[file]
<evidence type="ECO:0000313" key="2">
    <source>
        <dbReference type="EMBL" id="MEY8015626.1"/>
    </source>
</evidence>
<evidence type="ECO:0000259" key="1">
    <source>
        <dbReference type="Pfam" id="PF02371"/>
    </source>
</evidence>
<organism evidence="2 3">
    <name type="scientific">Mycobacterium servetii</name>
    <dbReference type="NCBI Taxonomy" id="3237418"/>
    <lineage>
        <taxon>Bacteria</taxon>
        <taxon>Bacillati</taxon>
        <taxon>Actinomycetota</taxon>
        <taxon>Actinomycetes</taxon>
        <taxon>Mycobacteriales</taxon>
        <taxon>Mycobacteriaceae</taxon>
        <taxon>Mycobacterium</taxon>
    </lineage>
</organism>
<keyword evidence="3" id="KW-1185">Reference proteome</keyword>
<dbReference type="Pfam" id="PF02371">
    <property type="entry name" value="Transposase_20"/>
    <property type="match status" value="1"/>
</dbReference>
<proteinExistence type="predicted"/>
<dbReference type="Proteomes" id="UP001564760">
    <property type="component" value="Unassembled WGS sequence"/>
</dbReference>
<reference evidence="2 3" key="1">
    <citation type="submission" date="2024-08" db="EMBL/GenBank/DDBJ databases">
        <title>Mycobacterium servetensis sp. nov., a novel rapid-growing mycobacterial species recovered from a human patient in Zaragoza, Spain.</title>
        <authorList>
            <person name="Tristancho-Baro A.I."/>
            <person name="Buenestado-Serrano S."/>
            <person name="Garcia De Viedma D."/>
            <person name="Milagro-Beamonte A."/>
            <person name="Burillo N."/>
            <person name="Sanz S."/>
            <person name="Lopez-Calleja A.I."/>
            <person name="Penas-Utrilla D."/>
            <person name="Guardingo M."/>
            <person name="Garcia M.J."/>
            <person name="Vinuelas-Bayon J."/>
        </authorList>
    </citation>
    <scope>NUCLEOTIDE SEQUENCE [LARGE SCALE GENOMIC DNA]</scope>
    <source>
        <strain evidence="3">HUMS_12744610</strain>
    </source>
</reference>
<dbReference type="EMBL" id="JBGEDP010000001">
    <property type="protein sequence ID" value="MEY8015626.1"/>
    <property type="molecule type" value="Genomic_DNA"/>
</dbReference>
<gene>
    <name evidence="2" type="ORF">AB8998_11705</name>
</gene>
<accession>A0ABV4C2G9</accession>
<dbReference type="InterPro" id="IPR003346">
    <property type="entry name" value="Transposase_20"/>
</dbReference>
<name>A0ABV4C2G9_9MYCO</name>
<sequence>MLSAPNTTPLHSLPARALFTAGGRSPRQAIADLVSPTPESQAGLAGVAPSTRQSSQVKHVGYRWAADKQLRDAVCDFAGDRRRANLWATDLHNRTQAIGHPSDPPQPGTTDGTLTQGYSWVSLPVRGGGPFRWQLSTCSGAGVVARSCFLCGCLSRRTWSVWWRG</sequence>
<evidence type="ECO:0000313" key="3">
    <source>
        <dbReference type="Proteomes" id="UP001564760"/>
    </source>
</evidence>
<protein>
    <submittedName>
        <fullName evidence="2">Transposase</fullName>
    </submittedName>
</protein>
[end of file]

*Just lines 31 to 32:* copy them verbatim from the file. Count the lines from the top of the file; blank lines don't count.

    <property type="component" value="Unassembled WGS sequence"/>
</dbReference>